Monday, February 29, 2016

Reader Question 6


What a joy it’s been to answer and process these questions with you! This is the last post in this series unless I receive more from you this week. You can either leave your question as a comment or email it to me at . I’ll answer here so that the whole group can see. Here we go!

I have had wonderful opportunities to speak at a few events up at my home church but haven’t yet branched out to speak to any other churches.  I realized that in many of my messages, I’ve been able to tailor them so well to the women at my church because I know them. I have the inside scoop, so to speak.  How do you prepare differently for a church you’re not apart of and still make the message personal and penetrating?  I’d love to learn any tips for how best to prepare for speaking to ladies you know zilch about.   🙂  ~Kate

This is an important question, Kate! There are lots of things we can do to connect with our audience, but the start of connection is knowing the audience. It’s a difficult task to accomplish, but here are some steps I’ve taken or have heard of to research and know your audience:

  • Ask those in the know— The event planner is your primary source of information. I have a speaker planning sheet with a list of questions I always ask. These include:
    • What is the age range?
    • What is the spiritual maturity?
    • Are there any special populations in the group? ie. Military wives
    • Is there anything I need to know about the group? ie. Our church reeled with grief after a student died in an accident during a youth retreat. That would have been relevant information for any speaker during that time period.
    • What do you see as your group’s greatest need? What’s the goal for the event?
  • Conduct a survey— My friend Cheri Gregory has sent ahead a Survey Monkey survey to registered attendees with questions on her topic. She often weaves anonymous answers into her message, and she has a greater insight into the thoughts and needs of the group from the way they answer her questions. I think a survey establishes ahead of time that you care about what your audience has to say rather than establishing yourself as the expert with all the answers.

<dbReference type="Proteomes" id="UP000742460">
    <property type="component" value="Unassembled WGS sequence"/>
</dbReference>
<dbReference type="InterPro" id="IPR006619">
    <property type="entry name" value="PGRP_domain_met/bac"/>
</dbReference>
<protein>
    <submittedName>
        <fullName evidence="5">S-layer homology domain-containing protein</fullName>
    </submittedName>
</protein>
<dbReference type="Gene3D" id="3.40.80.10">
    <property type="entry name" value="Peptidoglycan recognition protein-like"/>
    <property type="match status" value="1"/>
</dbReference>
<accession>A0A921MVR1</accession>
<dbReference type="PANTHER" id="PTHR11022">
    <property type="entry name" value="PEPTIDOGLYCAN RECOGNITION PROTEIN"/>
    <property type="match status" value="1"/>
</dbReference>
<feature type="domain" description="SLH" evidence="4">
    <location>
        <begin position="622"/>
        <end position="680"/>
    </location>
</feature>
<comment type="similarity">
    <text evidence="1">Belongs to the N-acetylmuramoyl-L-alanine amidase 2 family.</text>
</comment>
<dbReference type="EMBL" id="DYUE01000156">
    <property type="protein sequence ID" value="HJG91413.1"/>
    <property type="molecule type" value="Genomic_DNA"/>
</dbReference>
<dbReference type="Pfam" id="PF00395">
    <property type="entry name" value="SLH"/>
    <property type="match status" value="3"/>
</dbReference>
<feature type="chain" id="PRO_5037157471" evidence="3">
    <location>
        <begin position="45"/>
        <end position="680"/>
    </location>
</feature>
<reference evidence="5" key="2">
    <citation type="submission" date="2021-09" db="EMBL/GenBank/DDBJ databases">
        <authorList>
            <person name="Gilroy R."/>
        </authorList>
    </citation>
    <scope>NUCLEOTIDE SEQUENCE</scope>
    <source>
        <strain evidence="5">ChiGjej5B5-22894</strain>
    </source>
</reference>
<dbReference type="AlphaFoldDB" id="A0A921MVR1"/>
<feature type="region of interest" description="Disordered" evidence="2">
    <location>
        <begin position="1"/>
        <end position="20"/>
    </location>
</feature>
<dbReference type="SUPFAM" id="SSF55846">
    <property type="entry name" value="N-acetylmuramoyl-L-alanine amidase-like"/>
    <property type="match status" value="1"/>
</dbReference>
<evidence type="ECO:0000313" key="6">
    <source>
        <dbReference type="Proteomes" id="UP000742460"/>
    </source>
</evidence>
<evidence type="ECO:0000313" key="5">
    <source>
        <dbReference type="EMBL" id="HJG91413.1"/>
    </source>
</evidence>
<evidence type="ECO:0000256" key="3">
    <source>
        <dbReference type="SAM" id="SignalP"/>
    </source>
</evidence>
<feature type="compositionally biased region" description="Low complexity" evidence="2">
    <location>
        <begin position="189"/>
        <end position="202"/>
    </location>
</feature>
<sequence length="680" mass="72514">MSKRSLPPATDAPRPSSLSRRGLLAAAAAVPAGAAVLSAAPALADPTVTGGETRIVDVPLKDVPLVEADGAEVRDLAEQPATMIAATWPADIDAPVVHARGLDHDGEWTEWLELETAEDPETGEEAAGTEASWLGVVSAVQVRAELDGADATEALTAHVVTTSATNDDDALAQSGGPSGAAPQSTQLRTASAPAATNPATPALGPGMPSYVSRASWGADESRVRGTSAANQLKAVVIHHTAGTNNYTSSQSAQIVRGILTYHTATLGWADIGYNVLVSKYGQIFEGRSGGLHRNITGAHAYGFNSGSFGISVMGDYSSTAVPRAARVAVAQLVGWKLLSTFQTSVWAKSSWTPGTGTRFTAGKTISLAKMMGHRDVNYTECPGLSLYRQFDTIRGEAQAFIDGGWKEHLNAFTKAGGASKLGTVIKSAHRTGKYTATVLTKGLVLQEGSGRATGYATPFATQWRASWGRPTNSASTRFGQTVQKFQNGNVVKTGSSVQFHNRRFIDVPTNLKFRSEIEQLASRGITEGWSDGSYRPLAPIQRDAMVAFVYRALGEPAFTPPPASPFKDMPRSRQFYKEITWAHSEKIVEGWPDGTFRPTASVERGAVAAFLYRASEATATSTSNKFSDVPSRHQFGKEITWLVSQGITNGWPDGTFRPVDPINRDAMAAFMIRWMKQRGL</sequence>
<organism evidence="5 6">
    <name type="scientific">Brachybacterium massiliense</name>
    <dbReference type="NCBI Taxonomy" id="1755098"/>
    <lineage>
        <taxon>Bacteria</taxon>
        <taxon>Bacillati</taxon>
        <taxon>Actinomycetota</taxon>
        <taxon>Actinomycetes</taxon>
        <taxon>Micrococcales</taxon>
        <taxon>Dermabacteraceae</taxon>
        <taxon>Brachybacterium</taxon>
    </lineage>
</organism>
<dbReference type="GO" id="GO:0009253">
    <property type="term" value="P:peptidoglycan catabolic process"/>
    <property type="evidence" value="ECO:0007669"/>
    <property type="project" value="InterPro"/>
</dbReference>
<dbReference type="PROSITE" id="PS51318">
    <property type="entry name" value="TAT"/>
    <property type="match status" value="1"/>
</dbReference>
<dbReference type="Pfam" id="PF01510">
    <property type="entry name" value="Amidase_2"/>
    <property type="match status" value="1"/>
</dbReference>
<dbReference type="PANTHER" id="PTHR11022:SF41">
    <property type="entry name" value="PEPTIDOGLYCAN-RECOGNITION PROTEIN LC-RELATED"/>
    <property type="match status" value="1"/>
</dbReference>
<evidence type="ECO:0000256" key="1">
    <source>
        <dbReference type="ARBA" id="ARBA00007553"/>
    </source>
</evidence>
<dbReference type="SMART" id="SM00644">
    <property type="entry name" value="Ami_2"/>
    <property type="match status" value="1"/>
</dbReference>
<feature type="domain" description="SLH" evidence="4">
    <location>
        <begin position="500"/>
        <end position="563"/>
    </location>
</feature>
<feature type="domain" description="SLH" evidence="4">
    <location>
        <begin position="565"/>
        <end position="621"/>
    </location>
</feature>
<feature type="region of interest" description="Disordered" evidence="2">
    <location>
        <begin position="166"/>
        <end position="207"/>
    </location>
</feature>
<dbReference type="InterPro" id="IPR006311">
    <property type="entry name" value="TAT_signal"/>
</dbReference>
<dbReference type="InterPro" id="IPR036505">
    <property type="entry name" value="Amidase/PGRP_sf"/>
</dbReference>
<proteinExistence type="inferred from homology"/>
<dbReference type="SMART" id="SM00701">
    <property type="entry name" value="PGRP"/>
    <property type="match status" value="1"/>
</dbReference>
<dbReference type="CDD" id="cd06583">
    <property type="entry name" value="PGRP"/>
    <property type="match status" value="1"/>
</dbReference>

• Pray for them by name–Several years ago, Wendy Blight, a dear friend and prayer warrior, encouraged me to begin praying for attendees by name. Following her advice has been one of the best steps I’ve taken to bond with my audience. When I talk to event planners, I ask them for the final list of attendees so that I can pray for each of them by name as I pray for the event. I can’t describe or explain the effect this has had on both me personally and on my events, but this is where God steps in and does what He does best. He connects our hearts through the Holy Spirit! Before I ever meet the women at an event, God has given me a love for them. It’s powerful stuff.
  • Engage with women at your event— Women often share stories with me during an event that I weave into the next session. At a retreat several weeks ago, two women who had crossed paths at the event after years of not seeing each other came up to tell me how a small, consistent act of obedience on the part of the older woman had created ripples that changed dozens of lives. I asked permission and then shared their story in the next session as an example of a point I was making. It’s wonderful to see women’s faces light up when they realize you’re talking about the “homegirls”!

How about you, Speaker Girls? What methods do you use to make your messages “personal and penetrating”?

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  1. I’d have to wholeheartedly agree with the suggestion to be praying for your audience. I try to stay in prayer when I have a speaking engagement coming up. I see speaking as a privilege. An opportunity to share truth with tender hearts. And although we don’t know what our audience is going through God does. Because I share my poetry when I speak, I often bring a variety with me, tucked in separate pages in my binder. One time in particular I felt being asked to talk about the time I was bitter. “You want me to talk about WHAT?” I tried, hedging. And I heard him. So I added that part in my talk and afterwards a woman came up to me and said, “When you were talking about bitterness, you were talking about me.” God loved this woman so much he wanted to make sure she heard what was said. And I can’t help but think how different it would have been if I had said to God. “No, I’ve already got it all planned out, maybe next time.”

    God knows where our listeners hearts are. We don’t.

  2. This is great advice! Thanks for this – it is indeed tough to connect with an audience you know nothing about, and it’s hard to be your best if you remain on the “outside”. These steps show the event planner, too, that a speaker is very interested in knowing who she will be speaking to, giving the event planner even more confidence in her choice of speakers. (you!)


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